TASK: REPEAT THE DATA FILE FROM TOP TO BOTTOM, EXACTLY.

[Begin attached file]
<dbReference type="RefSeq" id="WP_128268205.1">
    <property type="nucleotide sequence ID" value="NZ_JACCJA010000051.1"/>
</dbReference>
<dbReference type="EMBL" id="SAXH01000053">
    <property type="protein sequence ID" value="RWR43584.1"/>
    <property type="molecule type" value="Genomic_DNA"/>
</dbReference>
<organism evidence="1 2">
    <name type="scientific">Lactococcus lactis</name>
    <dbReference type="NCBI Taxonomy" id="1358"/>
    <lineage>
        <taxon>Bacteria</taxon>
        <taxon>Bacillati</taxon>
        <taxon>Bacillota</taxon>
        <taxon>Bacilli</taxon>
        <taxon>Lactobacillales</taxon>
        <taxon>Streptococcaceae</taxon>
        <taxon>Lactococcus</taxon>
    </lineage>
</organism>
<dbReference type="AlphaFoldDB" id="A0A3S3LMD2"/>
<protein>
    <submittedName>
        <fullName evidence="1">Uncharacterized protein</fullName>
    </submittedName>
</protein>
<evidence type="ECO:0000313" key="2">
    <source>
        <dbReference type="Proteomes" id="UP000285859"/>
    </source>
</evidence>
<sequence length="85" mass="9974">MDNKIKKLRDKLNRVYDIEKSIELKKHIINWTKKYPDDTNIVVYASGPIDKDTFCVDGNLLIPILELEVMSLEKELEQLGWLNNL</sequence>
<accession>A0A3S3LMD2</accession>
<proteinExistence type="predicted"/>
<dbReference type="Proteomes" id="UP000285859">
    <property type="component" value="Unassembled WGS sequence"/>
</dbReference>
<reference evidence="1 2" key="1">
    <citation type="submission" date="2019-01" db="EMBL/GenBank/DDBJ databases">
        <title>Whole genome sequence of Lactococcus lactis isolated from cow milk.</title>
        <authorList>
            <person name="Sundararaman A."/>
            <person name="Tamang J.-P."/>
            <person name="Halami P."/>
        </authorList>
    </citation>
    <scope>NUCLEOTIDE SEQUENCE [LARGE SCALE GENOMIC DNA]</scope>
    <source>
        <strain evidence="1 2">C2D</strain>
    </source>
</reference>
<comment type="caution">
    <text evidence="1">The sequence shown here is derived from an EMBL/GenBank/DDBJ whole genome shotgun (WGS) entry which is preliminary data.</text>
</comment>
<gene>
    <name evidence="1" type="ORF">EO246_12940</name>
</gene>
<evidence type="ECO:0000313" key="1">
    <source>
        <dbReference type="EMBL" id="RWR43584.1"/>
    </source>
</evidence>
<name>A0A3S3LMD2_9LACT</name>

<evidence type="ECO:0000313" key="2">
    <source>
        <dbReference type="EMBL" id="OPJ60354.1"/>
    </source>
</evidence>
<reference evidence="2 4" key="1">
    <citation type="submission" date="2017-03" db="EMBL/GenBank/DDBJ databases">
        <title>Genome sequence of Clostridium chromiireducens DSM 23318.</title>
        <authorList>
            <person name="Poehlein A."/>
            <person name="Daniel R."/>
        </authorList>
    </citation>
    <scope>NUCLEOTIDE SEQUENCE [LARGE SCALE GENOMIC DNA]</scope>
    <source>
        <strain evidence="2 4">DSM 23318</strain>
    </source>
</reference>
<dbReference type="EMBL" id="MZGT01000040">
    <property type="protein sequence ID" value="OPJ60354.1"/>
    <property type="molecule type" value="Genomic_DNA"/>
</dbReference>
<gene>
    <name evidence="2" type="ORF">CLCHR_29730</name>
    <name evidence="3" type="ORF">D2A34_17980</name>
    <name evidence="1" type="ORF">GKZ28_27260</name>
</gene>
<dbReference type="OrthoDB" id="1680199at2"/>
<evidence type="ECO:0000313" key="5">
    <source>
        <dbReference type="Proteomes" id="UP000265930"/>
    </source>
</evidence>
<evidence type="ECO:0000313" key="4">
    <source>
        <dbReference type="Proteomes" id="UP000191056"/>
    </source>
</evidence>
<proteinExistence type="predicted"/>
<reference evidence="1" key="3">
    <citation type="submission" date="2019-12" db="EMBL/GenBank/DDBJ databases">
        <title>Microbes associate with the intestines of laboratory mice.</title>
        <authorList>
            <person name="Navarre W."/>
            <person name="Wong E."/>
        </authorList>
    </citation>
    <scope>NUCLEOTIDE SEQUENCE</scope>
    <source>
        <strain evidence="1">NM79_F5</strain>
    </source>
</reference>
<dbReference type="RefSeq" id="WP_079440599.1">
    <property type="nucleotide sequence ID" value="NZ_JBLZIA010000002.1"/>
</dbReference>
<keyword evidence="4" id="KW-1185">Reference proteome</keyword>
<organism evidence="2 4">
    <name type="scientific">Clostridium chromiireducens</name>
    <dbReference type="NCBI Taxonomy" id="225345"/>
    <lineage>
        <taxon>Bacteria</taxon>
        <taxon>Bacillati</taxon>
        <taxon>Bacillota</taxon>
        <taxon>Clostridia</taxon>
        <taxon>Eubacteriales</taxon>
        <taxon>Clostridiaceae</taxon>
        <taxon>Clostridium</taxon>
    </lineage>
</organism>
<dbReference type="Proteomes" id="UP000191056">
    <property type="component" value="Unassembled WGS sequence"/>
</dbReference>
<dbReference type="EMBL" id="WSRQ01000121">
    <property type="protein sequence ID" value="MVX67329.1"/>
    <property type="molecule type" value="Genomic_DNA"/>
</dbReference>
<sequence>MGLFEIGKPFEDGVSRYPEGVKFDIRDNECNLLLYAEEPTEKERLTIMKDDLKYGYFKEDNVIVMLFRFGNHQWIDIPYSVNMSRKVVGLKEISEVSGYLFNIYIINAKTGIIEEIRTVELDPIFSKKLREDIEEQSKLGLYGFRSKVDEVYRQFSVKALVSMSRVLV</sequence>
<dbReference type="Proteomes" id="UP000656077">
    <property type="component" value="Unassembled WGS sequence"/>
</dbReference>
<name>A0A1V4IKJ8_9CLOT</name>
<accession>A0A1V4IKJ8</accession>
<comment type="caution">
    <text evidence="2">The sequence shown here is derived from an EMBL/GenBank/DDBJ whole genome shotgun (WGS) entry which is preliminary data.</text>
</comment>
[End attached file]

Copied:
<dbReference type="RefSeq" id="WP_128268205.1">
    <property type="nucleotide sequence ID" value="NZ_JACCJA010000051.1"/>
</dbReference>
<dbReference type="EMBL" id="SAXH01000053">
    <property type="protein sequence ID" value="RWR43584.1"/>
    <property type="molecule type" value="Genomic_DNA"/>
</dbReference>
<organism evidence="1 2">
    <name type="scientific">Lactococcus lactis</name>
    <dbReference type="NCBI Taxonomy" id="1358"/>
    <lineage>
        <taxon>Bacteria</taxon>
        <taxon>Bacillati</taxon>
        <taxon>Bacillota</taxon>
        <taxon>Bacilli</taxon>
        <taxon>Lactobacillales</taxon>
        <taxon>Streptococcaceae</taxon>
        <taxon>Lactococcus</taxon>
    </lineage>
</organism>
<dbReference type="AlphaFoldDB" id="A0A3S3LMD2"/>
<protein>
    <submittedName>
        <fullName evidence="1">Uncharacterized protein</fullName>
    </submittedName>
</protein>
<evidence type="ECO:0000313" key="2">
    <source>
        <dbReference type="Proteomes" id="UP000285859"/>
    </source>
</evidence>
<sequence length="85" mass="9974">MDNKIKKLRDKLNRVYDIEKSIELKKHIINWTKKYPDDTNIVVYASGPIDKDTFCVDGNLLIPILELEVMSLEKELEQLGWLNNL</sequence>
<accession>A0A3S3LMD2</accession>
<proteinExistence type="predicted"/>
<dbReference type="Proteomes" id="UP000285859">
    <property type="component" value="Unassembled WGS sequence"/>
</dbReference>
<reference evidence="1 2" key="1">
    <citation type="submission" date="2019-01" db="EMBL/GenBank/DDBJ databases">
        <title>Whole genome sequence of Lactococcus lactis isolated from cow milk.</title>
        <authorList>
            <person name="Sundararaman A."/>
            <person name="Tamang J.-P."/>
            <person name="Halami P."/>
        </authorList>
    </citation>
    <scope>NUCLEOTIDE SEQUENCE [LARGE SCALE GENOMIC DNA]</scope>
    <source>
        <strain evidence="1 2">C2D</strain>
    </source>
</reference>
<comment type="caution">
    <text evidence="1">The sequence shown here is derived from an EMBL/GenBank/DDBJ whole genome shotgun (WGS) entry which is preliminary data.</text>
</comment>
<gene>
    <name evidence="1" type="ORF">EO246_12940</name>
</gene>
<evidence type="ECO:0000313" key="1">
    <source>
        <dbReference type="EMBL" id="RWR43584.1"/>
    </source>
</evidence>
<name>A0A3S3LMD2_9LACT</name>

<evidence type="ECO:0000313" key="2">
    <source>
        <dbReference type="EMBL" id="OPJ60354.1"/>
    </source>
</evidence>
<reference evidence="2 4" key="1">
    <citation type="submission" date="2017-03" db="EMBL/GenBank/DDBJ databases">
        <title>Genome sequence of Clostridium chromiireducens DSM 23318.</title>
        <authorList>
            <person name="Poehlein A."/>
            <person name="Daniel R."/>
        </authorList>
    </citation>
    <scope>NUCLEOTIDE SEQUENCE [LARGE SCALE GENOMIC DNA]</scope>
    <source>
        <strain evidence="2 4">DSM 23318</strain>
    </source>
</reference>
<dbReference type="EMBL" id="MZGT01000040">
    <property type="protein sequence ID" value="OPJ60354.1"/>
    <property type="molecule type" value="Genomic_DNA"/>
</dbReference>
<gene>
    <name evidence="2" type="ORF">CLCHR_29730</name>
    <name evidence="3" type="ORF">D2A34_17980</name>
    <name evidence="1" type="ORF">GKZ28_27260</name>
</gene>
<dbReference type="OrthoDB" id="1680199at2"/>
<evidence type="ECO:0000313" key="5">
    <source>
        <dbReference type="Proteomes" id="UP000265930"/>
    </source>
</evidence>
<evidence type="ECO:0000313" key="4">
    <source>
        <dbReference type="Proteomes" id="UP000191056"/>
    </source>
</evidence>
<proteinExistence type="predicted"/>
<reference evidence="1" key="3">
    <citation type="submission" date="2019-12" db="EMBL/GenBank/DDBJ databases">
        <title>Microbes associate with the intestines of laboratory mice.</title>
        <authorList>
            <person name="Navarre W."/>
            <person name="Wong E."/>
        </authorList>
    </citation>
    <scope>NUCLEOTIDE SEQUENCE</scope>
    <source>
        <strain evidence="1">NM79_F5</strain>
    </source>
</reference>
<dbReference type="RefSeq" id="WP_079440599.1">
    <property type="nucleotide sequence ID" value="NZ_JBLZIA010000002.1"/>
</dbReference>
<keyword evidence="4" id="KW-1185">Reference proteome</keyword>
<organism evidence="2 4">
    <name type="scientific">Clostridium chromiireducens</name>
    <dbReference type="NCBI Taxonomy" id="225345"/>
    <lineage>
        <taxon>Bacteria</taxon>
        <taxon>Bacillati</taxon>
        <taxon>Bacillota</taxon>
        <taxon>Clostridia</taxon>
        <taxon>Eubacteriales</taxon>
        <taxon>Clostridiaceae</taxon>
        <taxon>Clostridium</taxon>
    </lineage>
</organism>
<dbReference type="Proteomes" id="UP000191056">
    <property type="component" value="Unassembled WGS sequence"/>
</dbReference>
<dbReference type="EMBL" id="WSRQ01000121">
    <property type="protein sequence ID" value="MVX67329.1"/>
    <property type="molecule type" value="Genomic_DNA"/>
</dbReference>
<sequence>MGLFEIGKPFEDGVSRYPEGVKFDIRDNECNLLLYAEEPTEKERLTIMKDDLKYGYFKEDNVIVMLFRFGNHQWIDIPYSVNMSRKVVGLKEISEVSGYLFNIYIINAKTGIIEEIRTVELDPIFSKKLREDIEEQSKLGLYGFRSKVDEVYRQFSVKALVSMSRVLV</sequence>
<dbReference type="Proteomes" id="UP000656077">
    <property type="component" value="Unassembled WGS sequence"/>
</dbReference>
<name>A0A1V4IKJ8_9CLOT</name>
<accession>A0A1V4IKJ8</accession>
<comment type="caution">
    <text evidence="2">The sequence shown here is derived from an EMBL/GenBank/DDBJ whole genome shotgun (WGS) entry which is preliminary data.</text>
</comment>